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# Craig's Soil Mechanics 7th Edition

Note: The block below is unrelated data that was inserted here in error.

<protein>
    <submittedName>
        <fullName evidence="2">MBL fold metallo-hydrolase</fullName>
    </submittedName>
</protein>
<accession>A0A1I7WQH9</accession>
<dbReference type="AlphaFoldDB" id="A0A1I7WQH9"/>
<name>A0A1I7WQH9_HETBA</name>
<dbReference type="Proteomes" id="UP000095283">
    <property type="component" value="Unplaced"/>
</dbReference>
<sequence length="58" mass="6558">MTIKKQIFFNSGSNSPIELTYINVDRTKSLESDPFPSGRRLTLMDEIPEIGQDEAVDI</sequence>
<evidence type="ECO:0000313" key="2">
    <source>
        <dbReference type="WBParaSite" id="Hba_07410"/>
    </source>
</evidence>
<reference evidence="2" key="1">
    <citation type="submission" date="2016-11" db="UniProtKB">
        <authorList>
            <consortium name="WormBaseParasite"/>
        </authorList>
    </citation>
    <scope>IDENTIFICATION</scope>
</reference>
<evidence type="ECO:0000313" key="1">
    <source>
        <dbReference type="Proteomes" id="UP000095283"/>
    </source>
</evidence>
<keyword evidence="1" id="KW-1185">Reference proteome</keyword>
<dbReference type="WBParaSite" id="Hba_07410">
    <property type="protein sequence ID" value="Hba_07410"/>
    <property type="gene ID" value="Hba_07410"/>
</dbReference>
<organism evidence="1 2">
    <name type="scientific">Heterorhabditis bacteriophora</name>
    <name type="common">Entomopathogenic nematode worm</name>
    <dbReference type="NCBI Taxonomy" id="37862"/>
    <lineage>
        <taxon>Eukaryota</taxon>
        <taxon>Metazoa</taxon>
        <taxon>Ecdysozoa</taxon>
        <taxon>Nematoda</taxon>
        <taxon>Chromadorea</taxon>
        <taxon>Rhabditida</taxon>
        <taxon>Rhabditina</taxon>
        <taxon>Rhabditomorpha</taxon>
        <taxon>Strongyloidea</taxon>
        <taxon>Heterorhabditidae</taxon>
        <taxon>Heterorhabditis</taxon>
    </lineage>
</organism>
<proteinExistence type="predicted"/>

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�1 ¼ �k1h1 and �2 ¼ �k2h2 At the common point B, h1 ¼ h2; therefore �1 k1 ¼ �2 k2 Differentiating with respect to s, the direction along the boundary: 1 k1 @�1 @s ¼ 1 k2 @�2 @s i.e. v1s k1 ¼ v2s k2 For continuity of flow across the boundary the normal components of discharge velocity must be equal, i.e. v1n ¼ v2n Figure 2.14 Transfer condition. 54 Seepage Therefore 1 k1 v1s v1n ¼ 1 k2 v2s v2n Hence it follows that tan 1 tan 2 ¼ k1 k2 ð2:26Þ Equation 2.26 specifies the change in direction of the flow line passing through point B. This equation must be satisfied on the boundary by every flow line crossing the boundary. Equation 2.13 can be written as � ¼ �n �s �� i.e. �q ¼ �n �s k�h If �q and �h are each to have the same values on both sides of the boundary then �n �s � � 1 k1 ¼ �n �s � � 2 k2 and it is clear that curvilinear squares are possible only in one soil. If �n �s � � 1 ¼1 then �n �s � � 2 ¼ k1 k2 ð2:27Þ If the permeability ratio is less than 1⁄10 it is unlikely that the part of the flow net in the soil of higher permeability needs to be considered. 2.8 SEEPAGE THROUGH EMBANKMENT DAMS This problem is an example of unconfined seepage, one boundary of the flow region being a phreatic surface on which the pressure is atmospheric. In section the phreatic surface constitutes the top flow line and its position must be estimated before the flow net can be drawn. Seepage through embankment dams 55 Consider the case of a homogeneous isotropic embankment dam on an imper- meable foundation, as shown in Figure 2.15. The impermeable boundary BA is a flow line and CD is the required top flow line. At every point on the upstream slope BC the total head is constant (u/�w and z varying from point to point but their sum remaining constant); therefore, BC is an equipotential. If the downstream water level is taken as datum then the total head on equipotential BC is equal to h, the difference between the upstream and downstream water levels. The discharge sur- face AD, for the case shown in Figure 2.15 only, is the equipotential for zero total head. At every point on the top flow line the pressure is zero (atmospheric), so total head is equal to elevation head and there must be equal vertical intervals �z between the points of intersection between successive equipotentials and the top flow line. A suitable filter must always be constructed at the discharge surface in an embank- ment dam. The function of the filter is to keep the seepage entirely within the dam; water seeping out onto the downstream slope would result in the gradual erosion of the slope. A horizontal underfilter is shown in Figure 2.15. Other possible forms of filter are illustrated in Figure 2.19(a) and (b); in these two cases the discharge surface AD is neither a flow line nor an equipotential since there are components of discharge velocity both normal and tangential to AD. The boundary conditions of the flow region ABCD in Figure 2.15 can be written as follows: Equipotential BC: � ¼ �kh Equipotential AD: � ¼ 0 Flow line CD: ¼ q (also, � ¼ �kz) Flow line BA: ¼ 0 The conformal transformation r ¼ w2 Complex variable theory can be used to obtain a solution to the embankment dam problem. Let the complex number w ¼ �þ i be an analytic function of r ¼ xþ iz. Consider the function r ¼ w2 Figure 2.15 Homogeneous embankment dam section. 56 Seepage Thus ðxþ izÞ ¼ ð�þ i Þ2 ¼ ð�2 þ 2i� � 2Þ Equating real and imaginary parts: x ¼ �2 � 2 ð2:28Þ z ¼ 2� ð2:29Þ Equations 2.28 and 2.29 govern the transformation of points between the r and w planes. Consider the transformation of the straight lines ¼ n, where n ¼ 0, 1, 2, 3 (Figure 2.16(a)). From Equation 2.29 � ¼ z 2n and Equation 2.28 becomes x ¼ z 2 4n2 � n2 ð2:30Þ Equation 2.30 represents a family of confocal parabolas. For positive values of z the parabolas for the specified values of n are plotted in Figure 2.16(b). Consider also the transformation of the straight lines � ¼ m, where m ¼ 0, 1, 2, . . . , 6 (Figure 2.16(a)). From Equation 2.29 ¼ z 2m and Equation 2.28 becomes x ¼ m2 � z 2 4m2 ð2:31Þ Figure 2.16 Conformal transformation r ¼ w2: (a) w plane and (b) r plane. Seepage through embankment dams 57 Equation 2.31 represents a family of confocal parabolas conjugate with the parabolas represented by Equation 2.30. For positive values of z the parabolas for the specified values of m are plotted in Figure 2.16(b). The two families of parabolas satisfy the requirements of a flow net. Application to embankment dam section The flow region in the w plane satisfying the boundary conditions for the section (Figure 2.15) is shown in Figure 2.17(a). In this case the transformation function r ¼ Cw2 will be used, where C is a constant. Equations 2.28 and 2.29 then become x ¼ Cð�2 � 2Þ z ¼ 2C� The equation of the top flow line can be derived by substituting the conditions ¼ q � ¼ �kz Figure 2.17 Transformation for embankment dam section: (a) w plane and (b) r plane. 58 Seepage Thus z ¼ �2Ckzq ; C ¼ � 1 2kq Hence x ¼ � 1 2kq ðk2z2 � q2Þ x ¼ 1 2 q k � k q z2 � � ð2:32Þ The curve represented by Equation 2.32 is referred to as Kozeny’s basic parabola and is shown in Figure 2.17(b), the origin and focus both being at A. When z ¼ 0 the value of x is given by x0 ¼ q 2k ; q ¼ 2kx0 ð2:33Þ where 2x0 is the directrix distance of the basic parabola. When x ¼ 0 the value of z is given by z0 ¼ q k ¼ 2x0 Substituting Equation 2.33 in Equation 2.32 yields x ¼ x0 � z 2 4x0 ð2:34Þ The basic parabola can be drawn using Equation 2.34, provided the coordinates of one point on the parabola are known initially. An inconsistency arises due to the fact that the conformal transformation of the straight line � ¼ �kh (representing the upstream equipotential) is a parabola, whereas the upstream equipotential in the embankment dam section is the upstream slope. Based on an extensive study of the problem, Casagrande [2] recommended that the initial point of the basic parabola should be taken at G (Figure 2.18) where GC ¼ 0:3HC. The coordinates of point G, substituted in Equation 2.34, enable the value of x0 to be determined; the basic parabola can then be plotted. The top flow line must intersect the upstream slope at right angles; a correction CJ must therefore be made (using personal judgement) to the basic parabola. The flow net can then be completed as shown in Figure 2.18. If the discharge surface AD is not horizontal, as in the cases shown in Figure 2.19, a further correction KD to the basic parabola is required. The angle � is used to describe the direction of the discharge surface relative to AB. The correction can be made with Seepage through embankment dams 59 the aid of values of the ratio MD/MA ¼ �a/a, given by Casagrande for the range of values of � (Table 2.4). Seepage control in embankment dams The design of an embankment dam section and, where possible, the choice of soils are aimed at reducing or eliminating the detrimental effects of seeping water. Where high hydraulic gradients exist there is a possibility that the seeping water may cause internal erosion within the dam, especially if the soil is poorly compacted. Erosion can work its way back into the embankment, creating voids in the form of channels or ‘pipes’, and thus impairing the stability of the dam. This form of erosion is referred to as piping. Figure 2.18 Flow net for embankment dam section. Figure 2.19 Downstream correction to basic parabola. Table 2.4 Downstream correction to basic parabola. Reproduced from A. Casagrande (1940) ‘Seepage through dams’, in Contributions to Soil